CJ-VOLUME 05 ISSUE 06 NOVEMBER 2015


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Volume 5 Issue 6, November 2015 

Chemistry Journal

ISSN

2049-954X

Publication Frequency

6 Issues per year

Pages

86-126

Publication History


Original Articles

Study on Increasing Efficiency of Phytoremediation in Cadmium and Nickel Contaminated Soil

Parisa Ziaratiand Mahtab Alimardan

Pages 86-92

Anaerobic Digester and Algal Pond Coupling using Agricultural Resi-dues: Evaluating Productions, Pond Sizing and Nutrient Requirem-ent

Raphael O. Idewele, Othuke D. Iduh, Evuensiri O. Ohimor, Samuel E. Ogbeide

Pages 93-100

Preliminary Investigation on the Production of Volatiles in Tsire dur-ing Storage as Affected by Activity of Pediococcus pentosaceus LIV01

Olusegun A. Olaoye and Iniobong G. Lawrence

Pages 101-107

Electrical Analysis of Bis (2-Amino-4-Methylpyridinium) Tetrachlo-ridozincate Compound Grown by Chemical Bath Deposition at Ambi-ent Temperature and Pressure Conditions

Cliff Orori Mosiori and John Maera

Pages 108-114

Oil Viscosities Estimation for Some Selected Crude Oils (A Case Study of Libyan Crude)

Khulud Rahuma and Elmahboub Edreder

Pages 115-117

Synthesis and Characterisation with Antimicrobial Studies on Mixed Ligand Co(II) Ion Complexes

Mohammad Kudrat-E-Zahan, Abdul Kader, M.M. Haque and M.S. Islam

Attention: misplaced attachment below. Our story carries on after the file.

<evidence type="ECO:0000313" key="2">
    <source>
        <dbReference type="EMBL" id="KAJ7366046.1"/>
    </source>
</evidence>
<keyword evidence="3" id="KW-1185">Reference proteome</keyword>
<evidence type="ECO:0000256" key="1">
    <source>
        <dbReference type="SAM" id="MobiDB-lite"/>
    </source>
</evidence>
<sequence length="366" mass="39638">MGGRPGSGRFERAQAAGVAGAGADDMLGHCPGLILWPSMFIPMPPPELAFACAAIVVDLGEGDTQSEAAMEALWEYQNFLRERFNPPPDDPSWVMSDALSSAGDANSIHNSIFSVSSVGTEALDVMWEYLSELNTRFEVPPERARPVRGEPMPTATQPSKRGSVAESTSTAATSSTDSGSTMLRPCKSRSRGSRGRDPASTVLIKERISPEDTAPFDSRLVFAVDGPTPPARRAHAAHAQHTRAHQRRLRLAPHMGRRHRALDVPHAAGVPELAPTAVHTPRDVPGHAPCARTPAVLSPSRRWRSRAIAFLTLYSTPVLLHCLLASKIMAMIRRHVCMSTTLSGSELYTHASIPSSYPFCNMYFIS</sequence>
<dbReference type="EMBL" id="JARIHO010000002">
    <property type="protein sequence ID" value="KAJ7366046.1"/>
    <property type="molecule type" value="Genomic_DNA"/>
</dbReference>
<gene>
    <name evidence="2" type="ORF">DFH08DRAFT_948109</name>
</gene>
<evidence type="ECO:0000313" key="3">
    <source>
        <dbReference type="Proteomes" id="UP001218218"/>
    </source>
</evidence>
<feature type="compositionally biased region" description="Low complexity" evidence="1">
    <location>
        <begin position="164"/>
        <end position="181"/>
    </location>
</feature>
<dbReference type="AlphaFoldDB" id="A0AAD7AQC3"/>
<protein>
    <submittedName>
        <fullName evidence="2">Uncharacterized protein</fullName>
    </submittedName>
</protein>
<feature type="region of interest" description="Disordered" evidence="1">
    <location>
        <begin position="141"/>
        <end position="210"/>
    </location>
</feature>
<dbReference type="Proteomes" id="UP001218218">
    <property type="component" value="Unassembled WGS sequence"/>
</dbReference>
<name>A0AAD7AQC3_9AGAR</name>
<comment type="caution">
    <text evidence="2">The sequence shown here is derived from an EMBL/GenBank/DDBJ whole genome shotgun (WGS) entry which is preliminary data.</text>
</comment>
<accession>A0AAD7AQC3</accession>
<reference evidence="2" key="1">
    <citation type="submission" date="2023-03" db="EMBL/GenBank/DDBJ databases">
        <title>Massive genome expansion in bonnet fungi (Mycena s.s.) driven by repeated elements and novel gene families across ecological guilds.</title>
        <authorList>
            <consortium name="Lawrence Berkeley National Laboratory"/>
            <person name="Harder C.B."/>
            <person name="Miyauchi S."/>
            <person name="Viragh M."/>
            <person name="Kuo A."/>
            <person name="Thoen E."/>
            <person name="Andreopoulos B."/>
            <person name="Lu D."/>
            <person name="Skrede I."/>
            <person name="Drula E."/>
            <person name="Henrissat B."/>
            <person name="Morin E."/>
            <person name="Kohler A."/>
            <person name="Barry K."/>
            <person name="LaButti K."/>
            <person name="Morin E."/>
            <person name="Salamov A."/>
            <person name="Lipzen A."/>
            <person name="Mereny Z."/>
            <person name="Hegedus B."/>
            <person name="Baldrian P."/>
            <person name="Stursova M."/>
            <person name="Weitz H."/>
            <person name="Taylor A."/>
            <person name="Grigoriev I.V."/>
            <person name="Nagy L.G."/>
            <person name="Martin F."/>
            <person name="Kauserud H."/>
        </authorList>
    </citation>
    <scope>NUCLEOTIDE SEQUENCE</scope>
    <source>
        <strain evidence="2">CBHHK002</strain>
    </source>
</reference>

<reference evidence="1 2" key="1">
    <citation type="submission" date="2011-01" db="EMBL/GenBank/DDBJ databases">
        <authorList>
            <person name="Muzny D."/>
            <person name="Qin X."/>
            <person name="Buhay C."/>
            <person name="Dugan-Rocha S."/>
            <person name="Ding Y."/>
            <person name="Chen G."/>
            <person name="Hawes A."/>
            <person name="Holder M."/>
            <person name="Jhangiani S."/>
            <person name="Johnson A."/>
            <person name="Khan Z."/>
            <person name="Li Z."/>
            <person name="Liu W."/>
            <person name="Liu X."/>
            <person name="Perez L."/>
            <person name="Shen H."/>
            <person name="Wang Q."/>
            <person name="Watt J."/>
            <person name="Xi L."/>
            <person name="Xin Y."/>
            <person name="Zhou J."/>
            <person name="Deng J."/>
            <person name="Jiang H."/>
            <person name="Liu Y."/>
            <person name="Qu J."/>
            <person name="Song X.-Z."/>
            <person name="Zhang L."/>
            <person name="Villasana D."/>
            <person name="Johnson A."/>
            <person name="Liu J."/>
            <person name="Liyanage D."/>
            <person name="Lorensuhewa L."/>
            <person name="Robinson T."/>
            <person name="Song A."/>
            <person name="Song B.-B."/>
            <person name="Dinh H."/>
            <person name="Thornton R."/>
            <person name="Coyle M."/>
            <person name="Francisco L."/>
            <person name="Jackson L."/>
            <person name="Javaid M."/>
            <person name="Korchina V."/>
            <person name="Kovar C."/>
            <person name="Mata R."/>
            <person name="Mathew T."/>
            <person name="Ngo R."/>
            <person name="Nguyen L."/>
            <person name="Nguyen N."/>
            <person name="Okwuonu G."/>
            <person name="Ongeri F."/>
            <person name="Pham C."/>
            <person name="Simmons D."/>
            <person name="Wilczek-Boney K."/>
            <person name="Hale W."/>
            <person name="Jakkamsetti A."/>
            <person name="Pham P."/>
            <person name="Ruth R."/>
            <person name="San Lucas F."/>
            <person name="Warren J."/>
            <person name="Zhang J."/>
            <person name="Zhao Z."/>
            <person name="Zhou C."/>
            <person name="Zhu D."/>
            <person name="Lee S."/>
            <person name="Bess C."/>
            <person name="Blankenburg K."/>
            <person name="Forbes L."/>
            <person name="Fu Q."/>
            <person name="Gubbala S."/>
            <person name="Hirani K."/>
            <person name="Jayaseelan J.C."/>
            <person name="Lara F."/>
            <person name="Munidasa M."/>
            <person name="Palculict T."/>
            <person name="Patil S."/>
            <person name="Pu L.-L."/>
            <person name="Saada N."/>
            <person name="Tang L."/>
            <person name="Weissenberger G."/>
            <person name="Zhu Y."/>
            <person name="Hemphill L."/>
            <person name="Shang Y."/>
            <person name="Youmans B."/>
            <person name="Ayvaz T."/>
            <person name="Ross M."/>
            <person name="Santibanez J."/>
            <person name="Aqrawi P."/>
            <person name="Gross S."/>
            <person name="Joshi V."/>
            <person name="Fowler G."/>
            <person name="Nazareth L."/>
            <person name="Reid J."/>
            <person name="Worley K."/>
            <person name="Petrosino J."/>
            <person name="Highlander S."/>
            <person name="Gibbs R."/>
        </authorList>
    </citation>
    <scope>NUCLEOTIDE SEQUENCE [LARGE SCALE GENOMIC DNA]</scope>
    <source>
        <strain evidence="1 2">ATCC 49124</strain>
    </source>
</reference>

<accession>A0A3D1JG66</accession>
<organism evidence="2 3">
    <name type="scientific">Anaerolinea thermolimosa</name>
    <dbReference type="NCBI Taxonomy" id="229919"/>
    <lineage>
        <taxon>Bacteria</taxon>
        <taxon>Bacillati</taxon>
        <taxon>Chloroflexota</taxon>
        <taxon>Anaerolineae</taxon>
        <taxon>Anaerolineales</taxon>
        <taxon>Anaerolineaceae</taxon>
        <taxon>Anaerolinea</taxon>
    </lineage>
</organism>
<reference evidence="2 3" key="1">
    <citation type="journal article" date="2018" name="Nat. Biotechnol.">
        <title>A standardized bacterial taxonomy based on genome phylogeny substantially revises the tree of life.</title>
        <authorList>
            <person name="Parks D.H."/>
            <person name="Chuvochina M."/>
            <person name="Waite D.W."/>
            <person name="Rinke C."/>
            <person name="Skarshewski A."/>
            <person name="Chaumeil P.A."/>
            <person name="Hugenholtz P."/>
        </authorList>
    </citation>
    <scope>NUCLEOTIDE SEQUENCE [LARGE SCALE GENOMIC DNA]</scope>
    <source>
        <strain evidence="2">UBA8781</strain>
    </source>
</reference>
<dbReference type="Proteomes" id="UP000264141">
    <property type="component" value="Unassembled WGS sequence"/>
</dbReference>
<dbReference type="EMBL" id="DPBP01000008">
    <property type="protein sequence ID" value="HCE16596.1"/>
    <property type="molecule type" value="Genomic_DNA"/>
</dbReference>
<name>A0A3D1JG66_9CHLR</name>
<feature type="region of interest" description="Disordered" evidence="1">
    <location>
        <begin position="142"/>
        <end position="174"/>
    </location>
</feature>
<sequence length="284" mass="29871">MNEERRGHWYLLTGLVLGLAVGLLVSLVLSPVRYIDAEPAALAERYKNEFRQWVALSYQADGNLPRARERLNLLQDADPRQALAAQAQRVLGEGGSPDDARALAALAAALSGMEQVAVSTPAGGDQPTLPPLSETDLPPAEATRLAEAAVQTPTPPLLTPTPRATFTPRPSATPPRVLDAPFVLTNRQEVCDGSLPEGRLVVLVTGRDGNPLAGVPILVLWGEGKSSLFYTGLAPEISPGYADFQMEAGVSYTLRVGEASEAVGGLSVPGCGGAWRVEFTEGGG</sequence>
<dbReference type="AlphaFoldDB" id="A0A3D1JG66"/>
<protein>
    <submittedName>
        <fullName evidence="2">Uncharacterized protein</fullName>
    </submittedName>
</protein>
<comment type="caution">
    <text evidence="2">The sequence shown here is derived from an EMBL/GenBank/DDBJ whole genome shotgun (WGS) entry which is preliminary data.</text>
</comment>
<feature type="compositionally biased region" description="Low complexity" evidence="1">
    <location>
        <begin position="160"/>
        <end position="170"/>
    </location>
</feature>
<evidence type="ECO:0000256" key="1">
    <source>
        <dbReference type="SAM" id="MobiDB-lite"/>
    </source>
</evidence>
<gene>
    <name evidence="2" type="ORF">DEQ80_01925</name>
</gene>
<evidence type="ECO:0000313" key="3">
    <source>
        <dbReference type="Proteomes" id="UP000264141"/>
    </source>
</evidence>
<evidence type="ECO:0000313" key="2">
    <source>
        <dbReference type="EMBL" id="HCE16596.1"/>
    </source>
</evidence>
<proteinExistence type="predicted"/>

Pages 118-122

Stability of Mesoionic Pyrimidinium Betaines in Aqueous Media

Fatiha Malki, Abdelkader Touati and Saad Moulay

Pages 123-126


Title

Study on Increasing Efficiency of Phytoremediation in Cad-mium and Nickel Contaminated Soil

Abstract

One of the major involvements of healthy soils in the environment is heavy metals which can be accumulated in vegetables and crops gr-own on due to the probability of food contamination through the soil-root interface. A few studies proved that some plants in accom-pany with each other can boost the potential of transition factor of heavy metals. Composite soil samples were collected from 25 sites from 10 recognized rice paddy farmlands and crop farmlands in the Mazandaran province, North of Iran. The soil was put into 50 sites in a way that sorghum and sunflower were grown individually and in the same conditions. Measured the Physical and chemical proper-ties and concentrations of heavy metals (Lead, Cadmium and Nick-el) in soils before and after planting sunflower and sorghum. Meas-urement was also after the growth period (in every 10 days) up to 60 days. Translocation factor was determined by dividing metal co-ncentration at shoot by its concentration at root. The results of this research concluded that sunflower (Helianthus annuus L.) and sorg-hum (Sorghum bicolor L.) in the contaminated soil had suitability for phytoremediation by phytoextraction method and transmitting more lead and nickel in pH <7 after 20-60 days of the growth of pla-nts. There was a positive correlation between the heavy metal conc-entrations in the leaves and root of plants and the studied soils.

Keywords

Phytoremediation, Heavy Metal, Contaminated Soil, Sunflower, Sorghum

Title

Anaerobic Digester and Algal Pond Coupling using Agricult-ural Residues: Evaluating Productions, Pond Sizing and Nutrient Requirement

Abstract